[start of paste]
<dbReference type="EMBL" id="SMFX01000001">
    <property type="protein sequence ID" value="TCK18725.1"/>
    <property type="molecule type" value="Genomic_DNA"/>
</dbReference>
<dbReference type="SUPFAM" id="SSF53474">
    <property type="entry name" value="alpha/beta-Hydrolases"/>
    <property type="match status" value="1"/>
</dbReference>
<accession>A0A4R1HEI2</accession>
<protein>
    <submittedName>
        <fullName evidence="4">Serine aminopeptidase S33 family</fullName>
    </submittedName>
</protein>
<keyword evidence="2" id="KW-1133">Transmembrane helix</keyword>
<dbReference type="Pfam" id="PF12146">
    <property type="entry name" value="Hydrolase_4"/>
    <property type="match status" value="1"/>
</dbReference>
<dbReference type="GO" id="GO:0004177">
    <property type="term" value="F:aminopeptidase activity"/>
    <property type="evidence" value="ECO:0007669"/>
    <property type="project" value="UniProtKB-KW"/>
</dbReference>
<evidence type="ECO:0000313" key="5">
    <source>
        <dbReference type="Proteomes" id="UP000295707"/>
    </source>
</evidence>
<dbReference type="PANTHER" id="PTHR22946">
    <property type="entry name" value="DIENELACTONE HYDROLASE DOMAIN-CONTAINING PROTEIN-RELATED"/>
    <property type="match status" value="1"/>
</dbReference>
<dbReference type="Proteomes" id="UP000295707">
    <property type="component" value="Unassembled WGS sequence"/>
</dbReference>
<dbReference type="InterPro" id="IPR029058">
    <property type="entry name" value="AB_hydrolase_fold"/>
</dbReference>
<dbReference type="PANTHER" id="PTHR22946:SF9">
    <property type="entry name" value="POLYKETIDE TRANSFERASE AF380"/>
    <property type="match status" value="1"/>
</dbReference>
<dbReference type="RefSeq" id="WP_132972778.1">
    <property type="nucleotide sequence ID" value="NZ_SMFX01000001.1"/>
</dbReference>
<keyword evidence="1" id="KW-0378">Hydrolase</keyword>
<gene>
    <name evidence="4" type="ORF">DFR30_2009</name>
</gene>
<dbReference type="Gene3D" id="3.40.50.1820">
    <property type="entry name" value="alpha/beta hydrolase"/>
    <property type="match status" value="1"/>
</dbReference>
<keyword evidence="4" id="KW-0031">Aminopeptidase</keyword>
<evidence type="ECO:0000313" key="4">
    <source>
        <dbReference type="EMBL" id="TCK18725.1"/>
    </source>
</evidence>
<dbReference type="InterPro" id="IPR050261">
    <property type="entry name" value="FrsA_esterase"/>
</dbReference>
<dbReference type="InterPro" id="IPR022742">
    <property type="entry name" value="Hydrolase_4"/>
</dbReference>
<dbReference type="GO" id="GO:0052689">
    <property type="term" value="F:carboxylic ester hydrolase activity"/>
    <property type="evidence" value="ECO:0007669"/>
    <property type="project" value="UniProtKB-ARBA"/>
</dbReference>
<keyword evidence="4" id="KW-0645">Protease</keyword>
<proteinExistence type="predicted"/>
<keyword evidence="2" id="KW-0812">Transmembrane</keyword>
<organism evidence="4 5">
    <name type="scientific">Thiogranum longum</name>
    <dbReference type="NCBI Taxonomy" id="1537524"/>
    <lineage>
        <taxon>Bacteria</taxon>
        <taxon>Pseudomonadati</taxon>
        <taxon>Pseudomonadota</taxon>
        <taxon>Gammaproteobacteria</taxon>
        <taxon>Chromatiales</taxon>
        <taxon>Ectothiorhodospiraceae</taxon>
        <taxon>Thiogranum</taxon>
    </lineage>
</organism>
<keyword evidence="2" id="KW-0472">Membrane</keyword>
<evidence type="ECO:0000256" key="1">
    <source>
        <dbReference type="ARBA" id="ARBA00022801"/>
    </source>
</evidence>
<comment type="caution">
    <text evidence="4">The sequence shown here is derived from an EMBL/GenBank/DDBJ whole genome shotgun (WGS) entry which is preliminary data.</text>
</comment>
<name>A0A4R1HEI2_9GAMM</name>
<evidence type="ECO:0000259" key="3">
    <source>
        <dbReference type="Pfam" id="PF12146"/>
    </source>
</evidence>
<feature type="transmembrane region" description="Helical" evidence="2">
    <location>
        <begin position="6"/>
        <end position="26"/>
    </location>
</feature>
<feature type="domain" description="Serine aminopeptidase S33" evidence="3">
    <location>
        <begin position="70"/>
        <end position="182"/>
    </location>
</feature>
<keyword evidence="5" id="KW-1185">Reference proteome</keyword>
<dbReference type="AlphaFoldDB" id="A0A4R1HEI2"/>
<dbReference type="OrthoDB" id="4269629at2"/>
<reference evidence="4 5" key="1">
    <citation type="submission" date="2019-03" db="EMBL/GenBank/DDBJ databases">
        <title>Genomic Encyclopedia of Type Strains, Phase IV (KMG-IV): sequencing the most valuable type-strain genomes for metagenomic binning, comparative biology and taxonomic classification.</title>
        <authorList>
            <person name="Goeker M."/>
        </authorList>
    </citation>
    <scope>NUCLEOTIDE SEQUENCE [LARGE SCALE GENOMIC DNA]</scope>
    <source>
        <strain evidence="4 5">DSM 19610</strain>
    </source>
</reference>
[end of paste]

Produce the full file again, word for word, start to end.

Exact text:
<dbReference type="EMBL" id="SMFX01000001">
    <property type="protein sequence ID" value="TCK18725.1"/>
    <property type="molecule type" value="Genomic_DNA"/>
</dbReference>
<dbReference type="SUPFAM" id="SSF53474">
    <property type="entry name" value="alpha/beta-Hydrolases"/>
    <property type="match status" value="1"/>
</dbReference>
<accession>A0A4R1HEI2</accession>
<protein>
    <submittedName>
        <fullName evidence="4">Serine aminopeptidase S33 family</fullName>
    </submittedName>
</protein>
<keyword evidence="2" id="KW-1133">Transmembrane helix</keyword>
<dbReference type="Pfam" id="PF12146">
    <property type="entry name" value="Hydrolase_4"/>
    <property type="match status" value="1"/>
</dbReference>
<dbReference type="GO" id="GO:0004177">
    <property type="term" value="F:aminopeptidase activity"/>
    <property type="evidence" value="ECO:0007669"/>
    <property type="project" value="UniProtKB-KW"/>
</dbReference>
<evidence type="ECO:0000313" key="5">
    <source>
        <dbReference type="Proteomes" id="UP000295707"/>
    </source>
</evidence>
<dbReference type="PANTHER" id="PTHR22946">
    <property type="entry name" value="DIENELACTONE HYDROLASE DOMAIN-CONTAINING PROTEIN-RELATED"/>
    <property type="match status" value="1"/>
</dbReference>
<dbReference type="Proteomes" id="UP000295707">
    <property type="component" value="Unassembled WGS sequence"/>
</dbReference>
<dbReference type="InterPro" id="IPR029058">
    <property type="entry name" value="AB_hydrolase_fold"/>
</dbReference>
<dbReference type="PANTHER" id="PTHR22946:SF9">
    <property type="entry name" value="POLYKETIDE TRANSFERASE AF380"/>
    <property type="match status" value="1"/>
</dbReference>
<dbReference type="RefSeq" id="WP_132972778.1">
    <property type="nucleotide sequence ID" value="NZ_SMFX01000001.1"/>
</dbReference>
<keyword evidence="1" id="KW-0378">Hydrolase</keyword>
<gene>
    <name evidence="4" type="ORF">DFR30_2009</name>
</gene>
<dbReference type="Gene3D" id="3.40.50.1820">
    <property type="entry name" value="alpha/beta hydrolase"/>
    <property type="match status" value="1"/>
</dbReference>
<keyword evidence="4" id="KW-0031">Aminopeptidase</keyword>
<evidence type="ECO:0000313" key="4">
    <source>
        <dbReference type="EMBL" id="TCK18725.1"/>
    </source>
</evidence>
<dbReference type="InterPro" id="IPR050261">
    <property type="entry name" value="FrsA_esterase"/>
</dbReference>
<dbReference type="InterPro" id="IPR022742">
    <property type="entry name" value="Hydrolase_4"/>
</dbReference>
<dbReference type="GO" id="GO:0052689">
    <property type="term" value="F:carboxylic ester hydrolase activity"/>
    <property type="evidence" value="ECO:0007669"/>
    <property type="project" value="UniProtKB-ARBA"/>
</dbReference>
<keyword evidence="4" id="KW-0645">Protease</keyword>
<proteinExistence type="predicted"/>
<keyword evidence="2" id="KW-0812">Transmembrane</keyword>
<organism evidence="4 5">
    <name type="scientific">Thiogranum longum</name>
    <dbReference type="NCBI Taxonomy" id="1537524"/>
    <lineage>
        <taxon>Bacteria</taxon>
        <taxon>Pseudomonadati</taxon>
        <taxon>Pseudomonadota</taxon>
        <taxon>Gammaproteobacteria</taxon>
        <taxon>Chromatiales</taxon>
        <taxon>Ectothiorhodospiraceae</taxon>
        <taxon>Thiogranum</taxon>
    </lineage>
</organism>
<keyword evidence="2" id="KW-0472">Membrane</keyword>
<evidence type="ECO:0000256" key="1">
    <source>
        <dbReference type="ARBA" id="ARBA00022801"/>
    </source>
</evidence>
<comment type="caution">
    <text evidence="4">The sequence shown here is derived from an EMBL/GenBank/DDBJ whole genome shotgun (WGS) entry which is preliminary data.</text>
</comment>
<name>A0A4R1HEI2_9GAMM</name>
<evidence type="ECO:0000259" key="3">
    <source>
        <dbReference type="Pfam" id="PF12146"/>
    </source>
</evidence>
<feature type="transmembrane region" description="Helical" evidence="2">
    <location>
        <begin position="6"/>
        <end position="26"/>
    </location>
</feature>
<feature type="domain" description="Serine aminopeptidase S33" evidence="3">
    <location>
        <begin position="70"/>
        <end position="182"/>
    </location>
</feature>
<keyword evidence="5" id="KW-1185">Reference proteome</keyword>
<dbReference type="AlphaFoldDB" id="A0A4R1HEI2"/>
<dbReference type="OrthoDB" id="4269629at2"/>
<reference evidence="4 5" key="1">
    <citation type="submission" date="2019-03" db="EMBL/GenBank/DDBJ databases">
        <title>Genomic Encyclopedia of Type Strains, Phase IV (KMG-IV): sequencing the most valuable type-strain genomes for metagenomic binning, comparative biology and taxonomic classification.</title>
        <authorList>
            <person name="Goeker M."/>
        </authorList>
    </citation>
    <scope>NUCLEOTIDE SEQUENCE [LARGE SCALE GENOMIC DNA]</scope>
    <source>
        <strain evidence="4 5">DSM 19610</strain>
    </source>
</reference>